In June, one of the key developments was the y/y rise in aggregate gas consumption in most European countries. Spain, Italy, Germany and the Netherlands all saw y/y increases, largely driven by higher power sector gas demand. Perhaps reflecting the political mood, the UK was an exception to this continental trend, with UK power sector gas demand stepping down sharply y/y. While UK gas-fired generation was still fully in merit against coal, the call on gas-fired generation fell due to high wind-powered generation and lower aggregate power demand, with the latter at its lowest June level for at least five years, with embedded solar playing a key role.
In other markets, the improved competitiveness of gas compared to coal largely offset lower residential and commercial (res-com) demand. Total demand in Belgium was broadly flat y/y at 0.81 bcm, while aggregate consumption in France was 8% lower y/y at 1.53 bcm, as lower res-com demand was only partially offset by a higher call for gas in the power sector as both hydro and nuclear generation were lower y/y. While French hydro levels have now largely returned to last year’s levels, scheduled nuclear maintenance has taken longer than usual to complete.
The other key markets saw enough power sector gas demand increases to keep the demand side buoyant. Total German implied demand rose by a strong 1.44 bcm (38%) in June to 5.2 bcm, as gas-fired power generation helped compensate for a reduction in French power exports.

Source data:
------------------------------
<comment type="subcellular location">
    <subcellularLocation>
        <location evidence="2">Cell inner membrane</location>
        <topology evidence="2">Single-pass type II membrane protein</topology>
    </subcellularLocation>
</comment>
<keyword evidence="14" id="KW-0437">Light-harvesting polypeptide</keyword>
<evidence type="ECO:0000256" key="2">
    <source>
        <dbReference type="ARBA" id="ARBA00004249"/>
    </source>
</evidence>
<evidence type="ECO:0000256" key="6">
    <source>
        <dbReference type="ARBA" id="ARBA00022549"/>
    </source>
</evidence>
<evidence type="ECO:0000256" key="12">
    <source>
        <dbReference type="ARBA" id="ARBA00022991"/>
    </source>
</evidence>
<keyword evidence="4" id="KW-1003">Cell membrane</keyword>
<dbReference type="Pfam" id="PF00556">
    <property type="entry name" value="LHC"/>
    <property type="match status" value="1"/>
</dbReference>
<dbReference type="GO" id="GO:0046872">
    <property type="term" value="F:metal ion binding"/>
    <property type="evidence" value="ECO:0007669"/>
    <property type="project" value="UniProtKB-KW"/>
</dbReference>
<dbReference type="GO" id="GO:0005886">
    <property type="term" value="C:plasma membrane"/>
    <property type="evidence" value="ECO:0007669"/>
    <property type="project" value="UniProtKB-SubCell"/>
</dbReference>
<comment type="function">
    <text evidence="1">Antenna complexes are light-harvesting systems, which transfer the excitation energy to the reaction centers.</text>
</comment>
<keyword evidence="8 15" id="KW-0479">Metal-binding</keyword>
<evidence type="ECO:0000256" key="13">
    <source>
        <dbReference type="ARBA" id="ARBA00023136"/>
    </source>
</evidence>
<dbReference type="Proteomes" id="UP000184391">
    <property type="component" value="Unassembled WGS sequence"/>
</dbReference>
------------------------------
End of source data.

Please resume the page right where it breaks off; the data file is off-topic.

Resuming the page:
The southern markets saw total gas demand increase, with June’s hot and dry weather a key driver in both Spain and Italy, as heightened demand for air cooling supported gas in power and dry weather kept hydro generation levels low and forestalled a recovery in reservoir levels.
Aggregate demand in the Baumgarten region was mixed—lower y/y in Austria and Slovakia, flat in Poland, and higher y/y in Hungary and the Czech Republic.
To meet higher demand, aggregate Russian flows into Europe were up by 0.35 bcm (3%) y/y at 12.97 bcm last month. The strong Russian flows boosted gross imports into Central Europe, although net imports for that region slipped owing to a sharp y/y rise in reverse flows to Ukraine.
Norwegian flows to continental Europe were also considerably stronger y/y in June. A lighter annual summer Norwegian maintenance schedule, as well as annual maintenance on the IUK (Interconnector UK), encouraged Norwegian flows to divert to continental terminals.
While Russian and Norwegian gas were meeting higher demand, LNG sendout had mixed results. Regasification was lower y/y in Belgium, France and the UK, though it was higher y/y in Spain, Italy, and the Netherlands. Italian sendout was up by 99 mcm in June, but Spanish regas grew the most, by 0.39 bcm y/y, though some of that was required in order to offset a drop in Algerian pipeline imports. At current levels, Spain is on track to take some 2.5 bcm more LNG than last year in Q3, which is just under half of all the incremental LNG we expect to arrive in Europe that quarter.